OutOfMemory/Heap space errors in Java

Recently I had to work on a Java based rule modeling tool that was built on Java/Eclipse. The tool was pushing both eclipse and the JVM to the limits in terms of memory and I was getting a lot of OutOfMemory exceptions and out of heap space errors, usually these can be fixed by increasing the default limits.

The important settings in question are arguments passed to the JVM on startup, http://java.sun.com/javase/6/docs/technotes/tools/windows/java.html

-Xmsn

Specify the initial size, in bytes, of the memory allocation pool. This value must be a multiple of 1024 greater than 1MB. Append the letter k or K to indicate kilobytes, or m or M to indicate megabytes. The default value is chosen at runtime based on system configuration. For more information, see HotSpot Ergonomics 
Examples:

       -Xms6291456
       -Xms6144k
       -Xms6m
       

-Xmxn

Specify the maximum size, in bytes, of the memory allocation pool. This value must a multiple of 1024 greater than 2MB. Append the letter k or K to indicate kilobytes, or m or M to indicate megabytes. The default value is chosen at runtime based on system configuration. For more information, see HotSpot Ergonomics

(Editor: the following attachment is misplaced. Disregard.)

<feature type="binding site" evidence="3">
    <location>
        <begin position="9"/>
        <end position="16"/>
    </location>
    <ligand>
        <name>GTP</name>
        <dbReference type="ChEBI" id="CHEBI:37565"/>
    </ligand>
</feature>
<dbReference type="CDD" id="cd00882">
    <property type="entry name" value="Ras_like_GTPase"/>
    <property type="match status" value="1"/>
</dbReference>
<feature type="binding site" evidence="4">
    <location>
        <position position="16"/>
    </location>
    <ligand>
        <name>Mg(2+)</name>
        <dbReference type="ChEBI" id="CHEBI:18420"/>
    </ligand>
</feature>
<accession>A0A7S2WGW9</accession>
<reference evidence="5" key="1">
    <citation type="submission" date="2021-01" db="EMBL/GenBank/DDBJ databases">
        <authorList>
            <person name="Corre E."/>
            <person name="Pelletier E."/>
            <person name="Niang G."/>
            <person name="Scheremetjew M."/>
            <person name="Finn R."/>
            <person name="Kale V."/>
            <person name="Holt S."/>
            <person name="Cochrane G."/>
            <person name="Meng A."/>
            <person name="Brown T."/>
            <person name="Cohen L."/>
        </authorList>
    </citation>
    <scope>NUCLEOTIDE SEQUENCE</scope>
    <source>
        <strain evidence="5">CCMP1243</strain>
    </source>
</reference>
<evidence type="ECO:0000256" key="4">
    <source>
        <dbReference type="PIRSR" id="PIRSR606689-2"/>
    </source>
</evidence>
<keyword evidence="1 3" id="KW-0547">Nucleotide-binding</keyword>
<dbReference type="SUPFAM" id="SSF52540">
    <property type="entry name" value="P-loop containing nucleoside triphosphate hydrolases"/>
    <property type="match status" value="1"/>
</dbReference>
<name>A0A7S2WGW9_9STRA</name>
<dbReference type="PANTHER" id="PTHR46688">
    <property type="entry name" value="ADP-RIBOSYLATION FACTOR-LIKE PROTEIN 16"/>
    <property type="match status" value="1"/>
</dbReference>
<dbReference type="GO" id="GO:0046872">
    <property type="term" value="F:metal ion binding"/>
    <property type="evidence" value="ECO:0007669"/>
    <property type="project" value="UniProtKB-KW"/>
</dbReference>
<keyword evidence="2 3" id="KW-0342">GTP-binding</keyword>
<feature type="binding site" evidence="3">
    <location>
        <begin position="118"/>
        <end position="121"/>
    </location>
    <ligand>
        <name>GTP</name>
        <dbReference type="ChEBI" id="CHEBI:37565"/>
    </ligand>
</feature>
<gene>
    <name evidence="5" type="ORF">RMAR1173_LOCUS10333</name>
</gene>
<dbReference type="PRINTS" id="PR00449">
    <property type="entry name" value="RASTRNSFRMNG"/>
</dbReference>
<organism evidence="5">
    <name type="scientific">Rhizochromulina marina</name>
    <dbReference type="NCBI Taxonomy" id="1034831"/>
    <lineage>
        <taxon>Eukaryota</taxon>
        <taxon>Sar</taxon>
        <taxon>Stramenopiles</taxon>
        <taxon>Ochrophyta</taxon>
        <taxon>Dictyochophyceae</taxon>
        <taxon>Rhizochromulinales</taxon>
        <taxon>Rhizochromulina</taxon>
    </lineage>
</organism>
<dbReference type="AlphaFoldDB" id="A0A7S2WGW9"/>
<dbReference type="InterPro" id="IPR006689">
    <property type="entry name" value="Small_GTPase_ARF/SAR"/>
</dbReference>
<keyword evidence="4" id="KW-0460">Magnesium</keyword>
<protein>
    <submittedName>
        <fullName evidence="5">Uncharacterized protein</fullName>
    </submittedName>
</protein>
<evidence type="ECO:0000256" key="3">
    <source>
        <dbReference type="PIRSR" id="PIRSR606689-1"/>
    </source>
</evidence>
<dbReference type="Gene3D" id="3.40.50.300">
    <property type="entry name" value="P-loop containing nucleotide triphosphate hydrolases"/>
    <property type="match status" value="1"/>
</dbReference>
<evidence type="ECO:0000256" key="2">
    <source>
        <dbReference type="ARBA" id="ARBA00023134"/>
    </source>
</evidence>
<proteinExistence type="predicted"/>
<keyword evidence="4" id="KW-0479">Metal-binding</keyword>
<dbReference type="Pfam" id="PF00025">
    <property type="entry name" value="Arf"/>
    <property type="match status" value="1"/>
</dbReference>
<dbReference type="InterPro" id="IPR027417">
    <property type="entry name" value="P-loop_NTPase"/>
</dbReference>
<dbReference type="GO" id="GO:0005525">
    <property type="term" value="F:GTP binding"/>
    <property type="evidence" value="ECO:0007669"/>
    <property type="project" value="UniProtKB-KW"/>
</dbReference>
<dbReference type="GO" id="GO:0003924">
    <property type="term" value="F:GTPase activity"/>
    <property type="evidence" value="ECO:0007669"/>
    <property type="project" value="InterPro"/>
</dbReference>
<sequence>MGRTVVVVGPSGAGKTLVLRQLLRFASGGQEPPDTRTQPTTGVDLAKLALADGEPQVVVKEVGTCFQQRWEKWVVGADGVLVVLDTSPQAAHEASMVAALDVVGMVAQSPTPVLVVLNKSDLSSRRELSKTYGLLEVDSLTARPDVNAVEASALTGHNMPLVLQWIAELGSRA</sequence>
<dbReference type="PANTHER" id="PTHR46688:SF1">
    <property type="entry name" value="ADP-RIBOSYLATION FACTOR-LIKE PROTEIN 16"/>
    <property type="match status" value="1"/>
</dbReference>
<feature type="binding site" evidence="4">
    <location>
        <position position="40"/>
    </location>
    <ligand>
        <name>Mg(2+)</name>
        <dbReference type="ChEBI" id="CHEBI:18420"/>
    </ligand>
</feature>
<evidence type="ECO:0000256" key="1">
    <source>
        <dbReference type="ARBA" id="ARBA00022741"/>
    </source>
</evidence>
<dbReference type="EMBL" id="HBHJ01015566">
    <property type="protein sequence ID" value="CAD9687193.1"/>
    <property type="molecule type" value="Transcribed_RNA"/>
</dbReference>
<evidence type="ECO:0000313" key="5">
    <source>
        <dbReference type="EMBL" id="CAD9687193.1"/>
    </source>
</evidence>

Examples:

       -Xmx83886080
       -Xmx81920k
       -Xmx80m

Other advanced VM settings are documented here, http://java.sun.com/javase/technologies/hotspot/vmoptions.jsp

1.       Eclipse IDE – If the IDE itself is running out of memory when compiling or editing code then you can increase the maximum memory pool using the Xmx option in eclipse.ini file present in the same folder as eclipse.exe.

2.       JVM from within eclipse – If the JVM is running out of memory when running an app from within eclipse, then you can adjust the memory settings from the JVM configuration tab within eclipse.

3.       JVM from Tomcat – On the Apache Tomcat configuration utility on the Java tab, you can specify the memory and heap settings.

Posted via email from Sijin Joseph

2 Comments

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  1. This is one of my major beefs with the JVM… The JVM should just dynamically increase its heap if it is running into too frequent compactions. There’s no reason that end users applications should be allowed to crash because of this.

  2. Default value of -xmx is 64MB.

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